After dinner, we climbed the steps back upstairs to his room (the elevator never worked) for a cup of what he described as “proper English tea” made from his stash of PJ Tips, just in time to catch Star Trek on television. Neil had literally taken control of the hotel’s television selection by sneaking up on the roof of the Holiday Inn to tilt the satellite dish while communicating via ICRC radios one of his Sarajevo colleagues who sat on the bed and guided Neil while risked sniper danger and tilted the satellite dish until Star Trek reception was just right. The next morning at breakfast, Neil laughed into his coffee as a CNN reporter complained to the hotel manager, “Hey man! What’s happened? We can’t get our news station anymore. You need to get that fixed. I mean we’re paying for almost all the rooms in here.”
“I’m very sorry sir, I don’t know what happened. The satellite must have shifted. I’ll see what I can do.” The manager looked at Neil and shrugged. Eventually, CNN and Sky News dominated the screen again but not until more complaints came in and someone else was willing to brave the snipers.
Entering the UN offices in Sarajevo together, Neil draped his arm over my shoulder, leaning down for a kiss as we neared the gates manned by French Legionnaire soldiers. I squirmed at his public display of affection but he tightened his embrace, as the soldiers hooted approvingly.
The French Legionnaires are a special French army unit of volunteers from many countries. Some were fleeing a shady past, like the Texan who told me he held a degree in graphic design and hinted at trouble with the law. He’d previously been a mercenary in Central America before deciding he wanted the more formal structure of the Legionnaires. This exotic army of renegade soldiers spoke French between themselves but when talking to us, often broke into English that revealed a twang or brogue. Once, crossing the parking lot of the PTT building with helmet in hand instead of on my head, a Legionnaire yelled at me from his guard post with a Cockney accent, “Eh! That’s no’ a bloody pocket-book, y’know!”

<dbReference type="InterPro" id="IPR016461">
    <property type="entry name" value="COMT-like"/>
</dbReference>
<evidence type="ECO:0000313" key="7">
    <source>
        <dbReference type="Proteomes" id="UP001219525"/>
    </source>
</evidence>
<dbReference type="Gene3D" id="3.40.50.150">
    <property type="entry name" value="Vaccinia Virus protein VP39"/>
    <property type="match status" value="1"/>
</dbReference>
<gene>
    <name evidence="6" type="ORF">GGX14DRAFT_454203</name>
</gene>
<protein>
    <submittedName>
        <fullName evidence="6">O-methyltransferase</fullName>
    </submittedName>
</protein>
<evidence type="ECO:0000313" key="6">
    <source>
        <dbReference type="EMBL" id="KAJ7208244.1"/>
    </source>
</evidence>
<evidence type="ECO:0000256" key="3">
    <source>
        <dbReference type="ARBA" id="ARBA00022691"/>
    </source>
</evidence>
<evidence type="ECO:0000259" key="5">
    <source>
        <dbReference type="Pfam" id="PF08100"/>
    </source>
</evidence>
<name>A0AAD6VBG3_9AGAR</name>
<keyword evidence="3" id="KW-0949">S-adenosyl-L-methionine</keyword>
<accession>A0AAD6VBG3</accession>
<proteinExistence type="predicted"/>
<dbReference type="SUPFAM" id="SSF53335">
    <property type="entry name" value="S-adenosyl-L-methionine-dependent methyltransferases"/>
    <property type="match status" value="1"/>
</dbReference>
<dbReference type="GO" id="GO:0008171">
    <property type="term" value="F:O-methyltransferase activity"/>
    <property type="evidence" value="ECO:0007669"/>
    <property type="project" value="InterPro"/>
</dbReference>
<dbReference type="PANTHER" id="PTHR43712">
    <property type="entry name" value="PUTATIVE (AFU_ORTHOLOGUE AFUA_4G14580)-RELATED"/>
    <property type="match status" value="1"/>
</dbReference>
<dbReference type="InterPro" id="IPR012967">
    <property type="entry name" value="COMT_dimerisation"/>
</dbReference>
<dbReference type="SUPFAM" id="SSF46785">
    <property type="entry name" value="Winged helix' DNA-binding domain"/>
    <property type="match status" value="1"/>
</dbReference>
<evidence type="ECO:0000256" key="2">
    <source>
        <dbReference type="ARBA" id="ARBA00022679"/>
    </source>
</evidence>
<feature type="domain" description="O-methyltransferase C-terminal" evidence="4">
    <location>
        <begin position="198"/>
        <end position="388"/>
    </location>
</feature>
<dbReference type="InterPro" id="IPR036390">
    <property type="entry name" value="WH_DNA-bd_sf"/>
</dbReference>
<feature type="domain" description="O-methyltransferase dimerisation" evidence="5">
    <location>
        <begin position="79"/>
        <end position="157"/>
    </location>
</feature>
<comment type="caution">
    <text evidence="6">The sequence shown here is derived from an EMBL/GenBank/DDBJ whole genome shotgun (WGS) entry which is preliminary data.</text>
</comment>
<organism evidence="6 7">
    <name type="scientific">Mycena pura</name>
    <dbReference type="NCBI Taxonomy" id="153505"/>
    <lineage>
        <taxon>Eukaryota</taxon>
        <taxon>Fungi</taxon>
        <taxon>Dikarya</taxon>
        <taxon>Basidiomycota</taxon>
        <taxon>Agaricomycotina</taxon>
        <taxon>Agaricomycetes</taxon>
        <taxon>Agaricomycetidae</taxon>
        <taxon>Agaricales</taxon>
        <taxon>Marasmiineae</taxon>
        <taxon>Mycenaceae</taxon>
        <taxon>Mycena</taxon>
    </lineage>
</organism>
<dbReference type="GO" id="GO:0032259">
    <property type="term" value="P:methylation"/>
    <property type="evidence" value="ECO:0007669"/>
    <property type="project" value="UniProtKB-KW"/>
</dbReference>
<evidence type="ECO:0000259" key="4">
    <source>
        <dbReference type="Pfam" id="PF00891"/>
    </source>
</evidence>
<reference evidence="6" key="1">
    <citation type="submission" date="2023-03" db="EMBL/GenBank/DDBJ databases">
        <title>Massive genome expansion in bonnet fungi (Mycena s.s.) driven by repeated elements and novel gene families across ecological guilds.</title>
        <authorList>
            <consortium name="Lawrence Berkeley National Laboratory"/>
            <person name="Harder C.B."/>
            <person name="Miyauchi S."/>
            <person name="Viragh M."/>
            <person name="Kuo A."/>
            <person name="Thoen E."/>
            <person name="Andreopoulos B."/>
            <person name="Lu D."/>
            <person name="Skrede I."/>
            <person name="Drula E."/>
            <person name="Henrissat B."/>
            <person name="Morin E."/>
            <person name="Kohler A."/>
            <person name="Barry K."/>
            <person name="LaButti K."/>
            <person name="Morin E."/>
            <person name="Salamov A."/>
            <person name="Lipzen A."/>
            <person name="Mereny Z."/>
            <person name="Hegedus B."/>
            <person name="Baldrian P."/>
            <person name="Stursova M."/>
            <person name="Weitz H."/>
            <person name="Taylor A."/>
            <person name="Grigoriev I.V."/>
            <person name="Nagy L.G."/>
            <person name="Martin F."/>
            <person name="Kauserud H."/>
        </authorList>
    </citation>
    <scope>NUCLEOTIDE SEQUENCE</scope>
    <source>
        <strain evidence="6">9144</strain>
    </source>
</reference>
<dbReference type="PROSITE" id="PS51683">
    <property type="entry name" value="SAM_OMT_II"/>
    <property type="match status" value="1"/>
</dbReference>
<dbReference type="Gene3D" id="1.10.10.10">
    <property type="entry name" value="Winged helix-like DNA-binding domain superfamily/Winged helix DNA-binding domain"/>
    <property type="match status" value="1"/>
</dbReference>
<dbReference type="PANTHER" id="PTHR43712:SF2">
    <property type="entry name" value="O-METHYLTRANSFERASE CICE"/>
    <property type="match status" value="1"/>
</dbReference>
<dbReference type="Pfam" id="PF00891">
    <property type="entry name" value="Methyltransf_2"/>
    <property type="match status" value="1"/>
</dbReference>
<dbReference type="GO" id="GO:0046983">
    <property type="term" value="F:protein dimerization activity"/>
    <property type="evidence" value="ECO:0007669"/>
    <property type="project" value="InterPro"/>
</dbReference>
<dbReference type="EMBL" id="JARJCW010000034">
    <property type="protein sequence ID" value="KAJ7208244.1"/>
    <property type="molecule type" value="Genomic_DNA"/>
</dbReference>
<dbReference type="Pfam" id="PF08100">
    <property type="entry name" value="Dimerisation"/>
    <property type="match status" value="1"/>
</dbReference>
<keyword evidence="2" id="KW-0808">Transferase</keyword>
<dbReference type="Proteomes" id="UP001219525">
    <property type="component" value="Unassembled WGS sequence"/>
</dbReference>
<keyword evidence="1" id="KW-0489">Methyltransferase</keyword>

Neil struck up a friendship with a freckled soldier from Belfast, the name O’Connell incongruously embroidered above the French flag on the sleeve of his uniform.
Twenty years ago this Belfast soldier and Neil had been deadly enemies. Neil joined the British army at 17 to escape the boredom of the West Midlands and landed right into the killings of Bloody Sunday. Neil was armed with a rifle to O’Connell’s rocks and Molotov cocktails, both only boys. They shared cigarettes and stories and when they thought me out of earshot, talked about women.
“Did you see that bird there? ‘Caw, she’s lovely,” O’Connell commented as a group of local women who worked in the kitchen and as interpreters passed through the security check outside the former telephone company building that had been taken over by the UN.
“Not my type,” Neil answered, “Besides, I have my love from New York.”
I sat in the ICRC car with the door open, pretending to read. Neil blew a kiss in my direction then turning away from me, continued in a lower voice,
“Although there’s an interpreter in the UNHCR office that if I weren’t with Tricia, I wouldn’t mind doing.”
What the hell? But I knew he was a flirt and it’s not like I had exactly stopped checking out the multitude of men around me. How could we not? I chuckled. In fact, eavesdropping on these former adversaries sharing cigarettes and banter on a cold Sarajevo afternoon comforted me. My Brit and this Irish man were proof that the terrible generational cycles of hate and ancient wounds could heal. There was hope for this torn land too.
Neil clearly bore deep wounds from his military service but was uncharacteristically mum about the time he served. When I pressed him he said what he had seen and done were too awful to tell. But sometimes I glimpsed his torment when I woke to him sweating and flailing beside me. In his dream, he was fighting for his life and he always worried he’d hurt me by mistake. I never pressed him for details about his nightmares unsure I wanted to know about what haunted him.
* Alberto has yet to lose his love for Afghanistan and in fact was just awarded citizenship there! Check out his TED talk to get a sense of what a special man he is. https://www.ted.com/talks/alberto_cairo_there_are_no_scraps_of_men?utm_campaign=tedspread&utm_medium=referral&utm_source=tedcomshare